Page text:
The recent Court of Appeal decision in the case of Sharp v Sharp has brought into focus the question of whether the courts are now going to be taking a different view on the “sharing principle” which is at the heart of matrimonial law upon divorce.
In the above case, the wife appealed against the initial court view that the assets of a marriage should be shared equally when a couple divorce. This was a short marriage of only six years (including pre-marital cohabitation) and the parties had pre-acquired assets. However, there was a joint “matrimonial pot” of £5.3m. The Court of Appeal reduced the husband’s share from an equal portion (£2.725m to £2m), citing significant reasons.
In this case, there were no children, both parties had their own careers and, significantly, their finances were split, not only in separate bank accounts but even when they ate out socially or paid utility bills. They only pooled some of their assets.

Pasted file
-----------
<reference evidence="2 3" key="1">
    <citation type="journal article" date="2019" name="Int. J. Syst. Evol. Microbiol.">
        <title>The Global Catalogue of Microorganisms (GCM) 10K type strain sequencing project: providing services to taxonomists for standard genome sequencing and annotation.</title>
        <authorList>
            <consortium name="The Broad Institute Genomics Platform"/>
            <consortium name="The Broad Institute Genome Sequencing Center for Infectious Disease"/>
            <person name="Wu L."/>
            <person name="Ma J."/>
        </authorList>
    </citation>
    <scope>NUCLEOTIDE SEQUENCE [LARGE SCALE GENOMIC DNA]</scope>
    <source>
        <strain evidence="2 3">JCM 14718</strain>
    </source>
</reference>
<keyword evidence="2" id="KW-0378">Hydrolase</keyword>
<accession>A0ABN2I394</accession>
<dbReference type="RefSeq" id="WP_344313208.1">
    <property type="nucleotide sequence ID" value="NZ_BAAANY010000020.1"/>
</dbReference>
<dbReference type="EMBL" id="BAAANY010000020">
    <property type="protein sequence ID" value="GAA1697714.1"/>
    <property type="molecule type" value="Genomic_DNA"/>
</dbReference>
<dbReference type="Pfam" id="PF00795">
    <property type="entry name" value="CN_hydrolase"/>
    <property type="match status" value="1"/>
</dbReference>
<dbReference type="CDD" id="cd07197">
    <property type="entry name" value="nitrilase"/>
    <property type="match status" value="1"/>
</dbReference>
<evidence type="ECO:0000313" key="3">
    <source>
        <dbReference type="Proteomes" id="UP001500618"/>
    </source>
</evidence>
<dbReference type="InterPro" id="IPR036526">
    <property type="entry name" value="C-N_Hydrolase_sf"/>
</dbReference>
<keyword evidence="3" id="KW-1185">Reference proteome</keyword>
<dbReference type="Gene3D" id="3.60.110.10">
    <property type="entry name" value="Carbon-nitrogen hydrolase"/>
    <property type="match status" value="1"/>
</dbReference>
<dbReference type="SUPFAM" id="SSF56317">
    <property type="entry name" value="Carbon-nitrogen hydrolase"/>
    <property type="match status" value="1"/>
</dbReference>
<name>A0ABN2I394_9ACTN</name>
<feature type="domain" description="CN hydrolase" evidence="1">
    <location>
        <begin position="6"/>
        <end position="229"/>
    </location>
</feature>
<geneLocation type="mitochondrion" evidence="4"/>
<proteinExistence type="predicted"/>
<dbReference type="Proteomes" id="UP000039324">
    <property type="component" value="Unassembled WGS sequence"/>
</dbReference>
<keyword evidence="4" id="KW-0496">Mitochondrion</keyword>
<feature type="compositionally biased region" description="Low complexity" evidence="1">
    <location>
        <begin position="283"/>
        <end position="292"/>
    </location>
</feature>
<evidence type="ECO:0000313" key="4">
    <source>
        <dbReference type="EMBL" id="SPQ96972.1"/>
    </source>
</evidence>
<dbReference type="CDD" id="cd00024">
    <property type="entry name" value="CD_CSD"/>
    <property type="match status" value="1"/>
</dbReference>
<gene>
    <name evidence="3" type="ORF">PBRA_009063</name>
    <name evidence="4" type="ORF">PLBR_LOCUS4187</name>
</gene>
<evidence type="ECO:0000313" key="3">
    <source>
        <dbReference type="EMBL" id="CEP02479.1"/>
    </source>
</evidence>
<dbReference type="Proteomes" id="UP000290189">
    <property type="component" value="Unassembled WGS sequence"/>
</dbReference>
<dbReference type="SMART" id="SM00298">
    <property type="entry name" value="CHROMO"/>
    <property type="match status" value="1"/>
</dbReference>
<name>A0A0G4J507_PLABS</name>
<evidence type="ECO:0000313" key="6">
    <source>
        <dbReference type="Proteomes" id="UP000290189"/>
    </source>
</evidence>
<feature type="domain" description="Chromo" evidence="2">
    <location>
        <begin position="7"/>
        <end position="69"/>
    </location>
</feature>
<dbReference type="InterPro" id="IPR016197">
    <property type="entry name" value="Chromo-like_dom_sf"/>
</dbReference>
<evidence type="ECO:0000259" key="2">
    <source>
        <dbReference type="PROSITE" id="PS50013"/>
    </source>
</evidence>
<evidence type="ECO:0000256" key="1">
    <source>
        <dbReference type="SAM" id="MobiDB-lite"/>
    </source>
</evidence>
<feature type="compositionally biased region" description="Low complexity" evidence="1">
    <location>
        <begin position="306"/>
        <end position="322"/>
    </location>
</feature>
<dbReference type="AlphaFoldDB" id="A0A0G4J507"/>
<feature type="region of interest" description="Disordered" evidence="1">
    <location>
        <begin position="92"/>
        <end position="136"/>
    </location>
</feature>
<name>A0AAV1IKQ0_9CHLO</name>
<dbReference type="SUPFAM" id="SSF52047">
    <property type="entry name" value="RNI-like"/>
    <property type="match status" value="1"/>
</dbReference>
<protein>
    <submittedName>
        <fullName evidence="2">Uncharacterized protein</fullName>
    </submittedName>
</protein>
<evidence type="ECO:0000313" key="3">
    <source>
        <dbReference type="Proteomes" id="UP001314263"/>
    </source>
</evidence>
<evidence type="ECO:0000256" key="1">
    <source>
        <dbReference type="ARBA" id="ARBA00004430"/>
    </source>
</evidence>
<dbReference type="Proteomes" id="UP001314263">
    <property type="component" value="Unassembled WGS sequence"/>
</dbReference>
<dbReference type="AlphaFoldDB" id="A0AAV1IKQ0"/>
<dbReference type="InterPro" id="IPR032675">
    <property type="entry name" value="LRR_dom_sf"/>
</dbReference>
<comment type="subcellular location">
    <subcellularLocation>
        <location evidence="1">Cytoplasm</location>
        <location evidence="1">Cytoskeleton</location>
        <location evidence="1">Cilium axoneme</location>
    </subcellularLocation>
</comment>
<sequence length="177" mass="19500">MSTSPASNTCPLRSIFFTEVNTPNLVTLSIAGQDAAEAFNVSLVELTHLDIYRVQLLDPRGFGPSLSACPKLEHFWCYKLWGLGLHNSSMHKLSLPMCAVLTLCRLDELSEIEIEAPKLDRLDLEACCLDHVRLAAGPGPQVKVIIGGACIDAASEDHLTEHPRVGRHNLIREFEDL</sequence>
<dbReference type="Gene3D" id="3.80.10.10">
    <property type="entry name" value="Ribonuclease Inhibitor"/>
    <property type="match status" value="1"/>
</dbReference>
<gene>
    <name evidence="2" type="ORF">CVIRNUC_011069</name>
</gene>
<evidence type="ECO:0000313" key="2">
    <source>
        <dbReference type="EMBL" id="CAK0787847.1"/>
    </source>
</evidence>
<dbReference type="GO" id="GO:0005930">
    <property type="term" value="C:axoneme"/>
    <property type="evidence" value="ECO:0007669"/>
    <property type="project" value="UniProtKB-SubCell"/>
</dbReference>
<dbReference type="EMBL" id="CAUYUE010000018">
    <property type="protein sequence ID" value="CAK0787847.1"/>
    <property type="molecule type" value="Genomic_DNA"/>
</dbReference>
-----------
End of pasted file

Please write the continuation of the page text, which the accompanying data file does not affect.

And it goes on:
As a result, the Court of Appeal calculated the husband’s claim should be limited to £2m along the following lines:
- £1.3 million represented a 50 per cent share of the joint assets;
- A further £700,000 to reflect the standard of living enjoyed during the marriage, the need for the husband to have a modest capital fund to live in the property and for a share (but not an equal one) of the assets held by his wife.
While the figures involved do not reflect the assets in more “run-of-the-mill” divorces, the principle used in this case will undoubtedly be applied in other, similar short marriages.
For this to be now seen as a starting point, rather than the principle of equality, is a significant change for the courts.
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